28 great thoughts on listening

Jerold Panas is CEO of one of the nation’s premier campaign services and financial resource development firms, and recently wrote that listening is “the single most powerful ammunition in your arsenal of fundraising, marketing and selling skills. Best of all, it’s a talent that can be learned and acquired.”

Q Place is jazzed by Panas’ insightful thoughts about listening and hope that they also will inspire you:

  1. It often shows an extraordinary command of the language to say nothing.
  2. There is no greater compliment to a person than demonstrating a keen interest in them. You do this by listening intently.
  3. We are each blessed with two ears and one mouth—a constant reminder that we should listen twice as much as we talk.
  4. Keeping quiet at the right moments is an important ingredient for an open communication and a good conversation.
  5. Listening is the most effective possible way to build and enhance a relationship.
  6. Probe and ask questions. You do this not for the sake of having something to say—but to gain information and better understanding.
  7. What should you listen for?  The little things. Everything.
  8. Listen with your eyes.
  9. Listen with your body.
  10. You don’t listen to respond. You listen to gain information.
  11. Studies show that occasionally you should nod slightly three times (yes, three times!). People will talk three to four times as much when you follow this process.
  12. Listen to context, listen for content, and you’ll listen effectively.
  13. Make certain you know more about the person than they know about you. You do this by listening.
  14. Maintain positive eye contact. It shows interest.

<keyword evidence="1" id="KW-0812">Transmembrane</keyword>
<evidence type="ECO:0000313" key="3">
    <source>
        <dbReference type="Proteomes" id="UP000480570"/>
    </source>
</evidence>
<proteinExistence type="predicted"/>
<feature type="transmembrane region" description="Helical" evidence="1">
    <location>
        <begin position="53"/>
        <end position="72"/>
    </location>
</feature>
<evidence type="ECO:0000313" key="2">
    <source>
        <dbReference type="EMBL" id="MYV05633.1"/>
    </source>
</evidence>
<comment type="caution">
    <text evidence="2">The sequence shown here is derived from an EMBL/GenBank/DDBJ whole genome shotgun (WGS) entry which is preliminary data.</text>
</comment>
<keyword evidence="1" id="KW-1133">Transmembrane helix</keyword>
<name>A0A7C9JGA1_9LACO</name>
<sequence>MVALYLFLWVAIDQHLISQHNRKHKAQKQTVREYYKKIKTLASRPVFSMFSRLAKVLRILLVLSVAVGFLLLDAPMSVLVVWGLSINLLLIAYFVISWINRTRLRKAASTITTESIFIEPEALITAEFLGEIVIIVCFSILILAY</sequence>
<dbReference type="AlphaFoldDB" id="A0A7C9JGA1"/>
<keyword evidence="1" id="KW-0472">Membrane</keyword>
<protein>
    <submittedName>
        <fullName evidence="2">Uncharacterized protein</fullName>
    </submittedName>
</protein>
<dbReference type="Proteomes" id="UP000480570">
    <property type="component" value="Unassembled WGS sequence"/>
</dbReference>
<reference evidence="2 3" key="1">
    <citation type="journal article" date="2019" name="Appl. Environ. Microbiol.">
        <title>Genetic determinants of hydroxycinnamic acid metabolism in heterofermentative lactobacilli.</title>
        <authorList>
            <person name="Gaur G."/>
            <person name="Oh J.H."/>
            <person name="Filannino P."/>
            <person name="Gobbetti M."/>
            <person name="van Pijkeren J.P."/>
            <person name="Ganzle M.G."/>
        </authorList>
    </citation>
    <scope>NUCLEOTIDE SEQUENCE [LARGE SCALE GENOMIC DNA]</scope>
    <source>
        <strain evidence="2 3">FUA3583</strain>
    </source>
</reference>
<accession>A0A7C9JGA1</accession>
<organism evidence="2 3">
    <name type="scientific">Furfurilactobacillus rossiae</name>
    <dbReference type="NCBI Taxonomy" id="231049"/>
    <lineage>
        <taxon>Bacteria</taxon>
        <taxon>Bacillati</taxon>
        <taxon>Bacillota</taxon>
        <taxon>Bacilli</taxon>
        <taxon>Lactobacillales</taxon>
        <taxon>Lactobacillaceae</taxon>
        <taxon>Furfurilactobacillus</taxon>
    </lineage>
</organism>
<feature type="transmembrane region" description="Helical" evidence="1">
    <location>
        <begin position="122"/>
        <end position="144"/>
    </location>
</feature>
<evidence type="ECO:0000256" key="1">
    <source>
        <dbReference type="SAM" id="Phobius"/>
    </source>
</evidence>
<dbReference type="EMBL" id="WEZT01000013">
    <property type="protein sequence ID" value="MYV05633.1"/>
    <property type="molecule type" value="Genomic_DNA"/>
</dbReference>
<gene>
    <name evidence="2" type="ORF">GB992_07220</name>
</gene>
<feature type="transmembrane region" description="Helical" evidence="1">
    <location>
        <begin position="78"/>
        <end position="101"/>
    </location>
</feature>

15. The better you listen, the more you realize how little you know.
  16. Smile! It dramatically affects how people respond to you. And they will smile back.
  17. Most of us know how to keep silent. But few know when. (Most of the time! Except when you are probing and asking questions.)
  18. When you talk too much, it is hard to remember all you said—and harder still to remember what they said.
  19. Open questions (How? Why? What? When?) allow the respondent an opportunity to provide a full and revealing answer.
  20. Listen seventy-five percent of the time.
  21. Successful selling and marketing is not as much about knowing the right answers as it is about knowing the right questions.
  22. Questions unlock hearts and minds.
  23. Instead of a to-do list, consider a to-ask list.
  24. When you ask a question and you pause, suddenly the listener is once again the focal point.
  25. When you want to persuade, you always get further by asking a question than by making a statement.
  26. If you want to change hearts and minds, ask questions.
  27. I never learn anything when I talk. I only learn when I ask questions.
  28. You honor the other person when you ask questions.

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Jerold Panas is CEO of Jerold Panas, Linzy and Partners, the largest consulting firm in the world for advising nonprofit organizations on fundraising. Special thanks to OnQ bog contributor Bob Tiede, for asking Mr. Panas to write these and more observations about listening on his recent blog.

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